Marges de la Philosophie

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University of Chicago Press, 1982 - Philosophy - 330 pages
2 Reviews
"In this densely imbricated volume Derrida pursues his devoted, relentless dismantling of the philosophical tradition, the tradition of Plato, Kant, Hegel, Nietzsche, Husserl, Heidegger—each dealt with in one or more of the essays. There are essays too on linguistics (Saussure, Benveniste, Austin) and on the nature of metaphor ("White Mythology"), the latter with important implications for literary theory. Derrida is fully in control of a dazzling stylistic register in this book—a source of true illumination for those prepared to follow his arduous path. Bass is a superb translator and annotator. His notes on the multilingual allusions and puns are a great service."—Alexander Gelley, Library Journal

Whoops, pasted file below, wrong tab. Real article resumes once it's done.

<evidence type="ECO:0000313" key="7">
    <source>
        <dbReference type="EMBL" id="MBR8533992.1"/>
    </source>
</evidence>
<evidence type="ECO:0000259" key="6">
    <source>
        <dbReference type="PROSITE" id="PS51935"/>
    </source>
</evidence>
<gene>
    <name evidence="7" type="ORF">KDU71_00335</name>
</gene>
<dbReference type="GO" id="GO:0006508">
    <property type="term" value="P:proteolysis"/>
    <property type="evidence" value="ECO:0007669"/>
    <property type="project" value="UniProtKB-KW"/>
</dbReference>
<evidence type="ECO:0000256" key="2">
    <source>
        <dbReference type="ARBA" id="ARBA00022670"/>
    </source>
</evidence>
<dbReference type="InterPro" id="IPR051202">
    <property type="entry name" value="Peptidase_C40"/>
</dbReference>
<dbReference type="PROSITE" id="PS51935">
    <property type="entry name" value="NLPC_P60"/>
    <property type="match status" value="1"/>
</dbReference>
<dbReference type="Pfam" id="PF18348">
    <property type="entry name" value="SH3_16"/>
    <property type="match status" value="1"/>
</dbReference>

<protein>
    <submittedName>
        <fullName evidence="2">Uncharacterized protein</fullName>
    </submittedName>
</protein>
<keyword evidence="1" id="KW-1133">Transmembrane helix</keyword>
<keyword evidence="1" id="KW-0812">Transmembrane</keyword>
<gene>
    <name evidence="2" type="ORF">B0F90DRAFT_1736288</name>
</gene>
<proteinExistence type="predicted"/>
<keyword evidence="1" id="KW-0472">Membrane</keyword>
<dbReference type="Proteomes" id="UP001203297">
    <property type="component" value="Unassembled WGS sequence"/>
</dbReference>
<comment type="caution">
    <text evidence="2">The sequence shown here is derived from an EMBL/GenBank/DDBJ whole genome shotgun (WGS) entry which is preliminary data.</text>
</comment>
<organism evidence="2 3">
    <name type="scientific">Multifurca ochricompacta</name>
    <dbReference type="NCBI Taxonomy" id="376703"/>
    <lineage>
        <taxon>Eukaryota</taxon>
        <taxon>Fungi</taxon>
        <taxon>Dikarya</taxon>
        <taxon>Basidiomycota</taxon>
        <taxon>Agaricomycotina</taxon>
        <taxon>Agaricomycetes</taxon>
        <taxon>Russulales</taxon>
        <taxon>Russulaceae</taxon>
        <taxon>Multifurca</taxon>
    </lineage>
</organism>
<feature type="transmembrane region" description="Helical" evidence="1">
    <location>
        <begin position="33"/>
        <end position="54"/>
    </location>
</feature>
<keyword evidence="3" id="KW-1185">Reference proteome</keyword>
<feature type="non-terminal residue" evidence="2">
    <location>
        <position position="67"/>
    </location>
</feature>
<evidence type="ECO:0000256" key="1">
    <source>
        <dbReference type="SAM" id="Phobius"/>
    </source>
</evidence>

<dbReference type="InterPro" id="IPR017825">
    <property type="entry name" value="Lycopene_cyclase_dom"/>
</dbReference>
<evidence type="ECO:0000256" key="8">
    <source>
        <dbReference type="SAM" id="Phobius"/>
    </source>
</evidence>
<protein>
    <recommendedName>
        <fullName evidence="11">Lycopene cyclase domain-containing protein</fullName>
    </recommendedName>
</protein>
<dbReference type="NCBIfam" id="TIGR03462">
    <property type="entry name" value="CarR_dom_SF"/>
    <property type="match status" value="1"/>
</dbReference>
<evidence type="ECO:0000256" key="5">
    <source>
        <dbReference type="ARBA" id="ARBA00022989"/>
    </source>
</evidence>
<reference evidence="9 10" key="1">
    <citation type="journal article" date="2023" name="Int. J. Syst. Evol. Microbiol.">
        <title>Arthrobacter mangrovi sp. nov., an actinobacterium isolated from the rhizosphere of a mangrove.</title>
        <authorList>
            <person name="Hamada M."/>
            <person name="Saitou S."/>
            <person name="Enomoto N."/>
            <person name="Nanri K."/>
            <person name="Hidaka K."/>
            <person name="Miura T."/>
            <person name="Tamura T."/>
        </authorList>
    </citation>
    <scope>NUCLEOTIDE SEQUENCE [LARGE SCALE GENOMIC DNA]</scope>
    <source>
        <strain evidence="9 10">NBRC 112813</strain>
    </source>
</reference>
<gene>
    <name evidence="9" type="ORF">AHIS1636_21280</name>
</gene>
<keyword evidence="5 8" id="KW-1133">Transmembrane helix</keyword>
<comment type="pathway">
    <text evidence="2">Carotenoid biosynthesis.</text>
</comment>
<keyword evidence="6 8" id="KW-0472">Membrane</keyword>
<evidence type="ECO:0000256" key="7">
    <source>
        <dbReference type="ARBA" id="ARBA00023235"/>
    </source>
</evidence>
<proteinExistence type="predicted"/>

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Contents

I
vii
II
ix
III
1
IV
29
V
69
VI
109
VII
137
VIII
155
IX
175
XI
207
XII
273
XIII
307
Copyright

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About the author (1982)

Jacques Derrida was born in El-Biar, Algeria on July 15, 1930. He graduated from the École Normal Supérieure in 1956. He taught philosophy and logic at both the University of Paris and the École Normal Supérieure for around 30 years. His works of philosophy and linguistics form the basis of the school of criticism known as deconstruction. This theory states that language is an inadequate method to give an unambiguous definition of a work, as the meaning of text can differ depending on reader, time, and context. During his lifetime, he wrote more than 40 books on various aspects of deconstruction including Of Grammatology, Glas, The Postcard: From Socrates to Freud and Beyond, and Ulysses Gramophone: Hear Say Yes in Joyce. He died of pancreatic cancer on October 9, 2004 at the age of 74.

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